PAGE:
“You may find a better Maine book than Where Cool Waters Flow. You may find a better outdoor book.
“Where Cool Waters Flow is not a fishing book. It’s not a hunting or trapping book. It’s not even a historical account of the village of Grand Lake Stream. It is, somehow, all of those things at once — and none of them at all. The book traces a guide’s life over the four seasons of life in a remote Maine town, and touches on many of the sporting activities that clients are able to sample. And it’s the tales about those clients that help the book shine. If you’ve never visited Grand Lake Stream, reading this book will likely compel you to do so. And if you have spent some time fly-fishing the stream, trolling West Grand or casting for bass on one of the other lakes in the area, reading this book will help you appreciate this special place even more.
And that, I figure, is about as good as it gets.”
—John Holyoke, Bangor Daily News
“You’d be hard pressed to find a stronger, or more vocal, advocate for the glories of life in the Maine North Woods than Randy.”
—Maine humorist, Tim Sample.
“To say that Randy Spencer has written a nice book about Maine is not to damn him with faint praise. Nice is not a backhanded term for blandness, but an umbrella that covers such vastly underrated virtues as good manners, good humor, and good company. Spencer provides all three in Where Cool Waters Flow as well as a portrait of one of Maine’s most beautiful and beguiling villages: Grand Lake Stream.”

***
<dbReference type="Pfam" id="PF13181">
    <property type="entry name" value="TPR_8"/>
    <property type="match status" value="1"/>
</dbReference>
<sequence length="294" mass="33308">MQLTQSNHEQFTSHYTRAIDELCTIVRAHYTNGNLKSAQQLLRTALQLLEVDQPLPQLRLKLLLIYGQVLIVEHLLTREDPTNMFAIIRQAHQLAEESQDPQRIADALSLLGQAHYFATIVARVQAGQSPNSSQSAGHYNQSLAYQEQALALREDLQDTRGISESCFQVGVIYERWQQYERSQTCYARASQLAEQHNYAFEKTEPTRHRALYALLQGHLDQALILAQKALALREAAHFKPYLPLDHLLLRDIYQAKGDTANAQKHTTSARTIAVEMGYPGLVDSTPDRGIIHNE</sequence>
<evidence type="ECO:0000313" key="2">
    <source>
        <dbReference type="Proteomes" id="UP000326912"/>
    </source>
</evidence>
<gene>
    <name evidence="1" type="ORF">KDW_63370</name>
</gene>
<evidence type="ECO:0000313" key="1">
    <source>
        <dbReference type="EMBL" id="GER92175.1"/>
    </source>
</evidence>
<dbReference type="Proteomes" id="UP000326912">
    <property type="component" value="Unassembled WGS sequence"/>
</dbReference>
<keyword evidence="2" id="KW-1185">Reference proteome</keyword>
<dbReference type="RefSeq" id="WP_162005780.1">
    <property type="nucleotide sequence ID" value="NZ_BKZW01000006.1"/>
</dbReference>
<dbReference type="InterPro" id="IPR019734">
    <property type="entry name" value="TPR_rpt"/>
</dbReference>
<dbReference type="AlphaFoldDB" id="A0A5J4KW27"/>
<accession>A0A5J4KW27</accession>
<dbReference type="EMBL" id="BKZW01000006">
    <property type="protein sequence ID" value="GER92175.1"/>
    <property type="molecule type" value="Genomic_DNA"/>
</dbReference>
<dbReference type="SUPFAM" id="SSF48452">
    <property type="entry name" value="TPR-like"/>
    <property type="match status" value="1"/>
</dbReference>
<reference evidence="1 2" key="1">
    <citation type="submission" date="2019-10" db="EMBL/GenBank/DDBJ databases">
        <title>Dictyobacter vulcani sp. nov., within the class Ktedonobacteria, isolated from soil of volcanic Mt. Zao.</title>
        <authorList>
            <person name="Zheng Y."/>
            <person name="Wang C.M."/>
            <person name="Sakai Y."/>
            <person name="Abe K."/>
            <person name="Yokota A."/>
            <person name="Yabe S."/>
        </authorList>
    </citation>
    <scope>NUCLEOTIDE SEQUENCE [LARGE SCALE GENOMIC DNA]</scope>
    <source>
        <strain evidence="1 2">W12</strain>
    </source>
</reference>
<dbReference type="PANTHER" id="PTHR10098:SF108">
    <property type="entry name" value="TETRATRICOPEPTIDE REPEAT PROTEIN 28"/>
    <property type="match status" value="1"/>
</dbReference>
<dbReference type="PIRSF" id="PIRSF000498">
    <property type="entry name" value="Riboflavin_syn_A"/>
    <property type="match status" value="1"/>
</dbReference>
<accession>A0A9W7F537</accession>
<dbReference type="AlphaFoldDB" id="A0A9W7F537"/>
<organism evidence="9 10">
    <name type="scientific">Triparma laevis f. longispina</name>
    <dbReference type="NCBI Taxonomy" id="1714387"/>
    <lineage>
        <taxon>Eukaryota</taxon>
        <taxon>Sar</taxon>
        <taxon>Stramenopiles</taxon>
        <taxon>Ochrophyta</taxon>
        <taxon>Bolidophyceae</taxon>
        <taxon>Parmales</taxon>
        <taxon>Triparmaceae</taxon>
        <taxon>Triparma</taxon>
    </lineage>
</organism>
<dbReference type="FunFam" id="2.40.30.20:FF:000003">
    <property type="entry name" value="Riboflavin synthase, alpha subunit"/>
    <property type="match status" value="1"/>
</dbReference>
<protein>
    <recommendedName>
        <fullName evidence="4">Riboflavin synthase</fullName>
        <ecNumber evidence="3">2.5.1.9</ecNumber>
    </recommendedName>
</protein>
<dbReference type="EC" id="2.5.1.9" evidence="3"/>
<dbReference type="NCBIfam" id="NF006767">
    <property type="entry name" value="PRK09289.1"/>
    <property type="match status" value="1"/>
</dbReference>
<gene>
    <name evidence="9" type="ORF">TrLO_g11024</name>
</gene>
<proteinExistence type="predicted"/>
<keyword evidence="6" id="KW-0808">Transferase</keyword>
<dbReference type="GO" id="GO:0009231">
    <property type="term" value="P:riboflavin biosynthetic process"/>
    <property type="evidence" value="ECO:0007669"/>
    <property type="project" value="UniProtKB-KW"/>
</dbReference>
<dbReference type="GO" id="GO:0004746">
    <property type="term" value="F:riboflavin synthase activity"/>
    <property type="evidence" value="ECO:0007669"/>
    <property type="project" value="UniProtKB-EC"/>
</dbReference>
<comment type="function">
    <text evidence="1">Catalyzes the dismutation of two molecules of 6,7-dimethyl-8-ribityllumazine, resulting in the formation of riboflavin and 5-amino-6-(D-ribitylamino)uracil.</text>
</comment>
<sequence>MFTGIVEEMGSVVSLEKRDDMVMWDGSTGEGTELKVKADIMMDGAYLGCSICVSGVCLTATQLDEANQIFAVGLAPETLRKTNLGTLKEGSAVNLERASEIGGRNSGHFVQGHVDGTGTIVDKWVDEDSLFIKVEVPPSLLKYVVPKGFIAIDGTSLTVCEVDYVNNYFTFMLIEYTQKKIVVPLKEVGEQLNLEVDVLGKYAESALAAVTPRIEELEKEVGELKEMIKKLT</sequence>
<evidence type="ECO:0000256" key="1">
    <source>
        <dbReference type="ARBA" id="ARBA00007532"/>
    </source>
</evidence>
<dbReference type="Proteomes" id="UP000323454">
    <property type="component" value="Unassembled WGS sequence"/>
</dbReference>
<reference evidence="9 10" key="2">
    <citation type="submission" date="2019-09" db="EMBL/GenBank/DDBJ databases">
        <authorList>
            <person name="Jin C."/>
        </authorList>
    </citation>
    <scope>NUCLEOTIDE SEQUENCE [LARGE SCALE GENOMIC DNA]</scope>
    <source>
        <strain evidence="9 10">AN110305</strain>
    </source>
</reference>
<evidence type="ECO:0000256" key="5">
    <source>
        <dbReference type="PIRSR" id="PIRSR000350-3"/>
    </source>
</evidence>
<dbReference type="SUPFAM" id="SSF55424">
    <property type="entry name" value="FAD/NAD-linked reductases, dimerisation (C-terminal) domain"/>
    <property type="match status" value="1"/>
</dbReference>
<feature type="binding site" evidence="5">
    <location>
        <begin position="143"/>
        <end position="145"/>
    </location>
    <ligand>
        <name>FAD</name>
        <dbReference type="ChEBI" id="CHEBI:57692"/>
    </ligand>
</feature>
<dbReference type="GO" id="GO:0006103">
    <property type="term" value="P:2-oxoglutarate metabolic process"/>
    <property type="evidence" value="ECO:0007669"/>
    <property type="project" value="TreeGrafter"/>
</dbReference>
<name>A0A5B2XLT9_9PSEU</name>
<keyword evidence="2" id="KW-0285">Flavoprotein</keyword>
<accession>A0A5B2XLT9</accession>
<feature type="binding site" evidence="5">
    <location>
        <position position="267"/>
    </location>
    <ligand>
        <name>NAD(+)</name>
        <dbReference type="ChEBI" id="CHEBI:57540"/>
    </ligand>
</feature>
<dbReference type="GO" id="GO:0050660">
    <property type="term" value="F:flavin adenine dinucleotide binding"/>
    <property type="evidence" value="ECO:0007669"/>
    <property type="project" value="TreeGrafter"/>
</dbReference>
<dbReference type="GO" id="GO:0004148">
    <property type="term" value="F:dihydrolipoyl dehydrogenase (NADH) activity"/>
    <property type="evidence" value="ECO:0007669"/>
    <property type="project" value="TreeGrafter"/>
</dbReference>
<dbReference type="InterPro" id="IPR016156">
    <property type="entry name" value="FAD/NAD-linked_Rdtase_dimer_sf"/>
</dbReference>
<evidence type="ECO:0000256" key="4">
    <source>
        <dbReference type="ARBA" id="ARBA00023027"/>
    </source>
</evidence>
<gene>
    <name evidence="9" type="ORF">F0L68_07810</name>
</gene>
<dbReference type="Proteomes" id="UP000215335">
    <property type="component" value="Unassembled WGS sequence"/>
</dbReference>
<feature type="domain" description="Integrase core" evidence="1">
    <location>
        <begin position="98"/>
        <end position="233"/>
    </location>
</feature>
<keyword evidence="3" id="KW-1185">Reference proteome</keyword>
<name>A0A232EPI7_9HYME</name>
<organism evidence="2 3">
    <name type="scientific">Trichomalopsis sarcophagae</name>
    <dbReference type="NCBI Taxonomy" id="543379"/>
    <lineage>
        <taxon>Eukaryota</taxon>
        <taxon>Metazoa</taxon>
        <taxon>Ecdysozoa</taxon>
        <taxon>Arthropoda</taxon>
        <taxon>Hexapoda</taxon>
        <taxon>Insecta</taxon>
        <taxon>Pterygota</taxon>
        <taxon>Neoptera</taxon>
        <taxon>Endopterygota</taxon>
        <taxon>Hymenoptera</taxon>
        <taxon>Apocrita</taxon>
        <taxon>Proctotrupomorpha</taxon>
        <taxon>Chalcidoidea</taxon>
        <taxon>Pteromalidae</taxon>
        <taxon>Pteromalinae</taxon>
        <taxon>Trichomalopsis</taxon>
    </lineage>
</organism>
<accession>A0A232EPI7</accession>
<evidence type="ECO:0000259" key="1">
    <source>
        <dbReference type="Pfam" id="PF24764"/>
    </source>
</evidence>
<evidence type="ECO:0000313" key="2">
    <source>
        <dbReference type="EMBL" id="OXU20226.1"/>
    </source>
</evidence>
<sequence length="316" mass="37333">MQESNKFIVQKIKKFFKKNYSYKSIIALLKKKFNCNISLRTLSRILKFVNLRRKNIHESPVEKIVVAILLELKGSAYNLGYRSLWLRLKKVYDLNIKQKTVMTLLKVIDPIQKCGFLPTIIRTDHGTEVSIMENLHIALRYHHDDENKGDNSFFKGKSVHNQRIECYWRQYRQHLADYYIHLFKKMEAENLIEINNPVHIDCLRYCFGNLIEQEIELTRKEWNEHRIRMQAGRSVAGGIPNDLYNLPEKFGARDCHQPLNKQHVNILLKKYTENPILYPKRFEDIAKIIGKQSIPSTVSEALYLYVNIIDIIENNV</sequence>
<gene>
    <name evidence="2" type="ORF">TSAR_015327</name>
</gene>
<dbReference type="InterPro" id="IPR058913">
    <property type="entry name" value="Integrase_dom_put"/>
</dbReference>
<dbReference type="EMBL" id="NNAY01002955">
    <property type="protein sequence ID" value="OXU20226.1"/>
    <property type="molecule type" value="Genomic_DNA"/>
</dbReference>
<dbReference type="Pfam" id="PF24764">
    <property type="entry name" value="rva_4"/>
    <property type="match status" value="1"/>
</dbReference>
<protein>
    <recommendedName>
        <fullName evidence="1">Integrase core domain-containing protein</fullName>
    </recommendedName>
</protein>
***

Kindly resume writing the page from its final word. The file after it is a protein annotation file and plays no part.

—Roberta Scruggs, Down East Magazine
“Where Cool Waters Flow will take anyone with the love of hunting and the outdoors away from it all for a little while, onto Grand Lake Stream with someone who knows its every ripple and rock – who knows full well what people mean when they want to ‘get away from it all.’ He knows where and why and when to share, when to spin a yarn or a paddle or a fly… and when not to. He’s been there – he may have done that, but he’ll take you along – if not for real, then on the page.”
—Marilis Hornidge, Lincoln County News (Damariscotta, ME)
“[Randy Spencer] is a talented wordsmith… Here he tells of the sporting history of the Grand Lake Stream area from the 1800s, the famous “Grand Laker” canoes, and the influence of Fly Rod Crosby, the first woman to become a licensed guide in 1897. Best, however, are his wonderful stories of people.”
—Kennebec (ME) Journal